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Much accomplished by CCSD during Scott’s first full year

January 3, 2013

Clay County Sheriff Eddie Scott speaks to the West Point Rotary Club about the county’s progress in 2012 during the club’s first 2013 meeting on Thursday.

There are defining moments in the careers of every leader.
These moments teach valuable lessons, and they often serve to prepare these individuals for their leadership roles.
For Clay County Sheriff Eddie Scott, the storm outbreak of April, 2011 shined light on his talents as a law enforcement officer, and it exposed some weaknesses in local emergency response which Scott began to address as soon as he was elected the following November.
“I really learned a lot from that storm,” Scott told the West Point Rotary Club during the group’s first meeting of 2013 on Thursday. “I saw some things that we needed to do.”
The storm system which ravaged many small north Mississippi towns, as well as towns in Alabama dropped a tornado on the northwestern corner of the county in Montpelier.
Already in a role of leadership as Chief Deputy at the time, Scott saw a great need for a mobile command center, and he has since secured one as sheriff.
“We didn’t have a place for our officers to work out of or even go in and take a nap,” Scott said. “Officers can go in and set up their computers and work.”
Thanks to a generator, the MCC is fully functional, and Scott says that it has already come in handy. In one circumstance, it was used when there were persons missing in a wooded area.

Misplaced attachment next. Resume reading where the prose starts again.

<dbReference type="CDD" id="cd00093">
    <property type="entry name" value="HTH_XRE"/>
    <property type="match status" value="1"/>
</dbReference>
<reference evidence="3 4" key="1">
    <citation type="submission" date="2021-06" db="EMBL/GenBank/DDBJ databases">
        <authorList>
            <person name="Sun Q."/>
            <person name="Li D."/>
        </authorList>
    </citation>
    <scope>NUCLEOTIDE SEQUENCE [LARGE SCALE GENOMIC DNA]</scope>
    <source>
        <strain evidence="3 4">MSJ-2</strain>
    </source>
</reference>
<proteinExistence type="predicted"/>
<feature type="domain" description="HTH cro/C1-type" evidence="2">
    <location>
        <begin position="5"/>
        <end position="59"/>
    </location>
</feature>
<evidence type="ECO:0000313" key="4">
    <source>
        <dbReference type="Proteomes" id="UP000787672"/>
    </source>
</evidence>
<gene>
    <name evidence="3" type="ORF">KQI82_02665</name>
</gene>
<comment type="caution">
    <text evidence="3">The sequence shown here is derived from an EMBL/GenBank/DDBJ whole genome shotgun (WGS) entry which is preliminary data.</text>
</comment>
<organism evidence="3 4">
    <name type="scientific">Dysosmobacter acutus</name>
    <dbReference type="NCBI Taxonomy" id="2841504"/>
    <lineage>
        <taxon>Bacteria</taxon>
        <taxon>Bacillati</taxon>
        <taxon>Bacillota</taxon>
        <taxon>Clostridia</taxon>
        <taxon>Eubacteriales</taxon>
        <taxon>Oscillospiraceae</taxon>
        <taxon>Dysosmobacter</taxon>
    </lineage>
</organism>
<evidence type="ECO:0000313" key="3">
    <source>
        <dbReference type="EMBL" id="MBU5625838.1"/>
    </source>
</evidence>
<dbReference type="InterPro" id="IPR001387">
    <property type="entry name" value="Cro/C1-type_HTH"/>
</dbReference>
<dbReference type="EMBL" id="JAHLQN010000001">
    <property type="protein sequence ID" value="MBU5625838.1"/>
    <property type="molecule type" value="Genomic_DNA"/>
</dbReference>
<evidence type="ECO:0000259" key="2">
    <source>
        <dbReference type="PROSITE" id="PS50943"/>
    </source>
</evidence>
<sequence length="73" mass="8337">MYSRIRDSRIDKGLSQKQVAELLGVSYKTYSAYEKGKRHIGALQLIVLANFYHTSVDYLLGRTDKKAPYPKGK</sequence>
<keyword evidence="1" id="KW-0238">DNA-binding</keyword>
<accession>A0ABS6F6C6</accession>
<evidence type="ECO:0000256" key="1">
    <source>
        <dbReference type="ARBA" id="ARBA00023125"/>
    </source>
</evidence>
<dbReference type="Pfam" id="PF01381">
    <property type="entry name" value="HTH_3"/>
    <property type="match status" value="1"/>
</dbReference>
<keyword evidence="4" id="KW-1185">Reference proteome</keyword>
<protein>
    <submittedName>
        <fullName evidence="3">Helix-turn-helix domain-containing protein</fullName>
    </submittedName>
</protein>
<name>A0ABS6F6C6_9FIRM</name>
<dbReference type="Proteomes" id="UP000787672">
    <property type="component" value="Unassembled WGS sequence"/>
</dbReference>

While attempting to make significant improvements in the department, Scott is aware that budgets are tight. That is why he has secured funding for many projects from sources other than the local taxpayers, including the local drug fund.
Scott says that money and actual property and assets seized during drug busts provide financial flexibility.
Scott says that his department has seen a 70 percent decrease in the number of meth labs in the county, and five dump sites have been located during the past year.
Over 500 pounds of marijuana has been seized by CCSD, and over $120,000 in currency has been yielded during busts, as well as 100 illegal firearms taken.
Overall, Scott says that crime is down in the county, netting 140 felonies in 2012.
“Crime is down in the county,” Scott said.
Scott said that one of the major tools in the fight against illegal drugs is education.
“If we can educate and stop the addiction, we will do a lot of good,” Scott said.
He also added that drugs like cocaine, marijuana and meth have taken a backseat to the prescription drug problems that have arisen.
“There’s two things that will happen to you if you’re addicted to prescription pills, “ Scott said. “You will either die of an overdose or you will end up spending time in the penitentiary.
The department will also get help from the drug dog, Kilo, which was recently donated to the CCSD.
“He will make a difference in Clay County,” Scott said.
Scott commended his force for its diligence in fighting crime and serving the citizens of Clay County, sometimes even after hours.
It is a force that has seen little turnover since Scott took over as sheriff, and he looks to push toward higher goals in 2013.
“It’s a fun job,” he said. “It’s a high-pressure job because you’re always striving to take things to a higher level, but I’m very fortunate.”
Scott was the guest of Rotarian Jim Cook.

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